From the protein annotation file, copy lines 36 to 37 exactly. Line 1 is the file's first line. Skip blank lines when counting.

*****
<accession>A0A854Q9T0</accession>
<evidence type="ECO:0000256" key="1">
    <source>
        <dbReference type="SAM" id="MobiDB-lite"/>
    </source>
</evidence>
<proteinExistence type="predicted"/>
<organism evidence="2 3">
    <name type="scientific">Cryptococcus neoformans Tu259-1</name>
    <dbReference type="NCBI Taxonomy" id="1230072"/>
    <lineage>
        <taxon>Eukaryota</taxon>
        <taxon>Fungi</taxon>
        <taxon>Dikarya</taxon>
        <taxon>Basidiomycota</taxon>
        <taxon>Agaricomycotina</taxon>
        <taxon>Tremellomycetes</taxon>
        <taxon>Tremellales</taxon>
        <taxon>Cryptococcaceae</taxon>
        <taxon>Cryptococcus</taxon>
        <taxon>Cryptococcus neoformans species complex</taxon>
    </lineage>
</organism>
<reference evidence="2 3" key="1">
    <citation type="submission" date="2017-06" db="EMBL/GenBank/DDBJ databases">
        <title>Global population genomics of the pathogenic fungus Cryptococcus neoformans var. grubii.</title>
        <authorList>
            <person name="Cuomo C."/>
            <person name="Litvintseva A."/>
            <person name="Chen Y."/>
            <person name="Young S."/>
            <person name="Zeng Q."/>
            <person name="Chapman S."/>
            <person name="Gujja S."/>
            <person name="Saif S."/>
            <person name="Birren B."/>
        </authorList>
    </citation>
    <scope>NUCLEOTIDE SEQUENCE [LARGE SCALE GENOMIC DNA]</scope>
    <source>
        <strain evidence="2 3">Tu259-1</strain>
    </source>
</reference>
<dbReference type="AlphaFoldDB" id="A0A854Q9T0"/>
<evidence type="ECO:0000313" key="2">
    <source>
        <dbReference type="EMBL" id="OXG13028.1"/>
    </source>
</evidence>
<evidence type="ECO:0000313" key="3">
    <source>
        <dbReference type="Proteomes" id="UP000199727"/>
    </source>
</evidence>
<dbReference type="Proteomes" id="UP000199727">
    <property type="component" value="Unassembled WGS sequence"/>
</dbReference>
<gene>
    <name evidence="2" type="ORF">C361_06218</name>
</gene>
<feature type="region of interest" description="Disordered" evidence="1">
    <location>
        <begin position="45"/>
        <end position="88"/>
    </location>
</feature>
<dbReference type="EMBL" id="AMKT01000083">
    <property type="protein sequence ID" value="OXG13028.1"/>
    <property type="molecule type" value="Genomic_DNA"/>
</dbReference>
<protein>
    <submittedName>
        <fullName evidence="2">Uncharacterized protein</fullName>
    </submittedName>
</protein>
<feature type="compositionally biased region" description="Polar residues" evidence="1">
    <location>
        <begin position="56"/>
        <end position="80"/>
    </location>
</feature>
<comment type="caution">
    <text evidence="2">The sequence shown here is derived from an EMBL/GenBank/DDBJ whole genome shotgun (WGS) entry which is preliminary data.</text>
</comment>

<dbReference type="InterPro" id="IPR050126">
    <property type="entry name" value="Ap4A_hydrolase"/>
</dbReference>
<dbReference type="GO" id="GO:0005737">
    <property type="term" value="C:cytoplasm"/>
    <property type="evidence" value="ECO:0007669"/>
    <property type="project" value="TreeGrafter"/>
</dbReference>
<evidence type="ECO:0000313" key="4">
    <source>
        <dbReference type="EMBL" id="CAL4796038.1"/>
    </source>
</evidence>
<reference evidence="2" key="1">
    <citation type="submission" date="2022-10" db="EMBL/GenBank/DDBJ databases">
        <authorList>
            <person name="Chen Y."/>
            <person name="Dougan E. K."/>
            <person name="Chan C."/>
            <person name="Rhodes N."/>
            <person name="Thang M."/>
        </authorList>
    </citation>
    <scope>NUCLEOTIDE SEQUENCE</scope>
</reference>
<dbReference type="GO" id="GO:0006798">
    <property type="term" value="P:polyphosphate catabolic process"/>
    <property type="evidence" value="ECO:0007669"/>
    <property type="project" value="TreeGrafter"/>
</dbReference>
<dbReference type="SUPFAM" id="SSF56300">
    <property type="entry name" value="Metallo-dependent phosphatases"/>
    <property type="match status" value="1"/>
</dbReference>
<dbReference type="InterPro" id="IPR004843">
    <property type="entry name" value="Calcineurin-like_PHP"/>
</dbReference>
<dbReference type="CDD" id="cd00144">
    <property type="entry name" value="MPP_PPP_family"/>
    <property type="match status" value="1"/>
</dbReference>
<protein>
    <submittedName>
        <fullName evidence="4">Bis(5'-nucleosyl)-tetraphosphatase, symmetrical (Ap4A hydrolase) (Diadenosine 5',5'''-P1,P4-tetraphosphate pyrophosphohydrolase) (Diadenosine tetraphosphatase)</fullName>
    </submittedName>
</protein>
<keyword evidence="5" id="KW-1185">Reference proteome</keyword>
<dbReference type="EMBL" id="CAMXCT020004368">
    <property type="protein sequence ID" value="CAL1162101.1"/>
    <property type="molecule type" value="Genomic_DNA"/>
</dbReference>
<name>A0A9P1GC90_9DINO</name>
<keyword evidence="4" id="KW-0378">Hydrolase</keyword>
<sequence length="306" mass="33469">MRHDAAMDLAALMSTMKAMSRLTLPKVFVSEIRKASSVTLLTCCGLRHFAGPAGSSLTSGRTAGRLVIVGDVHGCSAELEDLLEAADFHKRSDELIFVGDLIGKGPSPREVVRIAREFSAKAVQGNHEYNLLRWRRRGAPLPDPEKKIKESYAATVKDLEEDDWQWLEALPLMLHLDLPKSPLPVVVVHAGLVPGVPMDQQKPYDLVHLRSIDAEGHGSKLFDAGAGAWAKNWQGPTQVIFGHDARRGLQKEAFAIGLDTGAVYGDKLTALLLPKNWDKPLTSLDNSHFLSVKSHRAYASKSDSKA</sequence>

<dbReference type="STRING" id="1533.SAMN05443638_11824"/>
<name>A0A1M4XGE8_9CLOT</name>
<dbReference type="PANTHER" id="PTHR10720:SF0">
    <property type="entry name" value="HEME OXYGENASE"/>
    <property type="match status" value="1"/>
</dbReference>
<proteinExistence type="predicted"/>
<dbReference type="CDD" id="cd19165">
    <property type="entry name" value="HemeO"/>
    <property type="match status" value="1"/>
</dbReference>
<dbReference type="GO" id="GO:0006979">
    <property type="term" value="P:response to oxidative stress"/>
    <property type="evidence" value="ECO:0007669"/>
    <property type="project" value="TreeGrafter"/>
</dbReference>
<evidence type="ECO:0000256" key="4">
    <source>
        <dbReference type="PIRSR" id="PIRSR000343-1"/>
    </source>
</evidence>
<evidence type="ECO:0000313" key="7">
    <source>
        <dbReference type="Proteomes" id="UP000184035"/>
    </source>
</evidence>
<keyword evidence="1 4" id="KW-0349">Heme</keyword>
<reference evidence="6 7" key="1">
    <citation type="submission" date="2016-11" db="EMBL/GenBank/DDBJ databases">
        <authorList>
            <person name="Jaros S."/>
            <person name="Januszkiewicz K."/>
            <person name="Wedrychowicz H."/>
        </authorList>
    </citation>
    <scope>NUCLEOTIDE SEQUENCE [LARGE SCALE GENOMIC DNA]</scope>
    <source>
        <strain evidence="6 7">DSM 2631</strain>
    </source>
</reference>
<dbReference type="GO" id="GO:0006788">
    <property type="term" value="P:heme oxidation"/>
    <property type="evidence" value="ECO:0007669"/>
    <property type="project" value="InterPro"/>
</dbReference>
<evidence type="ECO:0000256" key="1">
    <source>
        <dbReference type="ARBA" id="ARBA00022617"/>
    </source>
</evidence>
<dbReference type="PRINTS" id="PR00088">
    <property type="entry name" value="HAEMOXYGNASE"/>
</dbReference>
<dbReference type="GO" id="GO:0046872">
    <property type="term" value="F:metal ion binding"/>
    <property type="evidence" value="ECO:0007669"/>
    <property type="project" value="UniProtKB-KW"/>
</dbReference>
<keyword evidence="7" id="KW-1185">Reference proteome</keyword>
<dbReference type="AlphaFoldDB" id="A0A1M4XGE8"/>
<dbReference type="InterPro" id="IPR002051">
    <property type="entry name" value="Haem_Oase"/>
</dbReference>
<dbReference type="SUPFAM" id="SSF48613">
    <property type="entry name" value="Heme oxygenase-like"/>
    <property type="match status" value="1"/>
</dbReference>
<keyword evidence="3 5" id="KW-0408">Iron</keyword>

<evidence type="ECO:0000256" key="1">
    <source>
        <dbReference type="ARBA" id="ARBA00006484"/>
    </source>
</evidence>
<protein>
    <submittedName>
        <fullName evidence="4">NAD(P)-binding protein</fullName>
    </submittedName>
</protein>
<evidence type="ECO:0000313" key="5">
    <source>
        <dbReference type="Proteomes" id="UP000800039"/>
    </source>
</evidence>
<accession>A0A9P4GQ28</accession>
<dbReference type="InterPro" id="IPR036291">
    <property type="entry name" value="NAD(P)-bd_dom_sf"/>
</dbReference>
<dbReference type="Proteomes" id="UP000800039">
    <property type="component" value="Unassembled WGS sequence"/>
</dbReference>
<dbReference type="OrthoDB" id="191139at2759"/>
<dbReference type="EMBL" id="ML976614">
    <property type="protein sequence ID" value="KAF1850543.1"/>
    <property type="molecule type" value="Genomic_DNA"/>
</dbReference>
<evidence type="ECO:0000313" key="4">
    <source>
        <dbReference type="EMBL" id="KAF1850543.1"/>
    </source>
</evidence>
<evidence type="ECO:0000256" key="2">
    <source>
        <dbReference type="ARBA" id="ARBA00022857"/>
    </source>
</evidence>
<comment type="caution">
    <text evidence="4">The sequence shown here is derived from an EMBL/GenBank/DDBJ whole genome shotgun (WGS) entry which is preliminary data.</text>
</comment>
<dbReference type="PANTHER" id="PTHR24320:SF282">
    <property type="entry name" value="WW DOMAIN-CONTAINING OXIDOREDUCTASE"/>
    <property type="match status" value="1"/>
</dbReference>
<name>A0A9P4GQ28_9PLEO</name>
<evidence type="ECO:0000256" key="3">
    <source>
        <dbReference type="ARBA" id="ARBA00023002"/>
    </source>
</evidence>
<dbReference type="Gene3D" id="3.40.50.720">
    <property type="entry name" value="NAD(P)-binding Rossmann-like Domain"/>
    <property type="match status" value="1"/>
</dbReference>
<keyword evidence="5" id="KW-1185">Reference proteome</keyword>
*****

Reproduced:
            <person name="Birren B."/>
        </authorList>